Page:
Wake County drivers caught on cam making dangerous moves in front of ambulances

RALEIGH, N.C. (WTVD) -- The laws regarding ambulances are simple, but some Wake County drivers are having a hard time following the rules.

The ABC11 I-Team and Wake County EMS partnered on a special investigation to show the increasing dangers on the road for paramedics racing to save lives every day. The investigation, supported by mounting cameras on the front windshields of ambulances and other emergency vehicles, shows several vehicles unable or unwilling to simply slow down and move to the right.

"It's frustrating because you know people need help," Jazmine Hooper, a Wake County EMS paramedic, told ABC11. "A car sees us and they just stop and just sit there. We're coming up, expecting them to move and they just stop. So we have to quickly slam the brake to make sure we don't hit the car in front of us."

Allison Zumwalt, another EMS paramedic, was once in the back of an ambulance tending to a patient when a driver forced the ambulance to slam on the brakes.

"Just a quick stop and I flew to the other side of the ambulance," Zumwalt recalled. "As long as everyone stays controlled and calm and doesn't do erratic movements than we can all get to our places faster."

Unpredictable drivers -- and increasing traffic in the Triangle -- are among the mounting problems for Wake County EMS. An earlier I-Team investigation found the department understaffed and overworked, which officials said are some of the factors leading to longer response times.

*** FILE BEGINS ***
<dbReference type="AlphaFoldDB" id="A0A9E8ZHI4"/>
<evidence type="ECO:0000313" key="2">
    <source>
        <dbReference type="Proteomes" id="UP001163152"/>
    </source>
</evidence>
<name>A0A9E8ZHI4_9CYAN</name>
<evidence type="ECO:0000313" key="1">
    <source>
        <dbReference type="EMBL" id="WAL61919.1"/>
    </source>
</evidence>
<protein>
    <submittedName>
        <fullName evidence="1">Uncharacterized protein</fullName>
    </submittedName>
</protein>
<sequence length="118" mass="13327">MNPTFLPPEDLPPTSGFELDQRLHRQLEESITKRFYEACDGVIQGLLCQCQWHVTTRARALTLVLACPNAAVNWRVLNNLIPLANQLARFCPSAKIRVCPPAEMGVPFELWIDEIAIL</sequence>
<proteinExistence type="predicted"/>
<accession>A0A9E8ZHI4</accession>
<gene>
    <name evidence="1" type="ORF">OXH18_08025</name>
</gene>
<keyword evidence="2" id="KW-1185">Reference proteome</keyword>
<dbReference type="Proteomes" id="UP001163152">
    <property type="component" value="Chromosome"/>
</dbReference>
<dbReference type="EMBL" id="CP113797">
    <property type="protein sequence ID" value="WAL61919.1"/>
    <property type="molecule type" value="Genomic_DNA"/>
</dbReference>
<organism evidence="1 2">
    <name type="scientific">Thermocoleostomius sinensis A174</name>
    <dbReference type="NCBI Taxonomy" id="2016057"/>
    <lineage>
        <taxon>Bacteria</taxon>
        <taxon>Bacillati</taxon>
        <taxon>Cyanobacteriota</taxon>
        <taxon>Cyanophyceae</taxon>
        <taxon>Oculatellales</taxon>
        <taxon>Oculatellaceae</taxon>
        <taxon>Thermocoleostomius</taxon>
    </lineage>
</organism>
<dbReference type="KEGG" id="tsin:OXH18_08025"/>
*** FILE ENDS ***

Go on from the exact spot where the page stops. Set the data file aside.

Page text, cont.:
Jeff Hammerstein, Assistant Chief of Wake County EMS, told the I-Team that his fleet of 44 ambulances and the paramedics who staff them are frequently working overtime to meet demand.

"The call volume affects response times, the increase in traffic," Hammerstein explained. "The harder it is for you to come and go from work, the harder for us to get through traffic and respond to a call."

Specifically, the ABC11 I-Team discovered that most Wake County EMS ambulances take up to 15.4 minutes to answer a 911 call; in 2008, 90 percent of calls were answered in less than 11.3 minutes.

When ambulances operate lights and sirens, a driver not moving out of the way or making sudden stops could add even more time.

When you see the lights, move to the right

Despite their frustration, many paramedics are reluctant to assume drivers on the road are willfully ignoring the law. Instead, they think it's natural that drivers could be confused.

"A lot of times it is confusing," paramedic Tyler Schnedler said. "You have one car in the left lane, four in the middle, five on the right, and the car in the left lane doesn't know how to handle it."

North Carolina law is clear: all drivers must slow yield to emergency vehicles by slowing down, moving to the right, and coming to a stop. If traveling on a highway or other high speed road, simply slowing down and moving over will suffice. If there's no immediate room on the right, move over when it's safe to do so.

At intersections, drivers must also yield to emergency vehicles with lights and sirens active, and move when it is safe to do so. If there's no median, cars moving in the opposite direction should also slow down and move to the right.

In North Carolina, "move over laws" extend to emergency vehicles that are stopped on the side of the road. In these cases, the statute states "motorists are required to move over to another lane away from the emergency vehicle on a multi-lane highway or slow down on a two lane highway."
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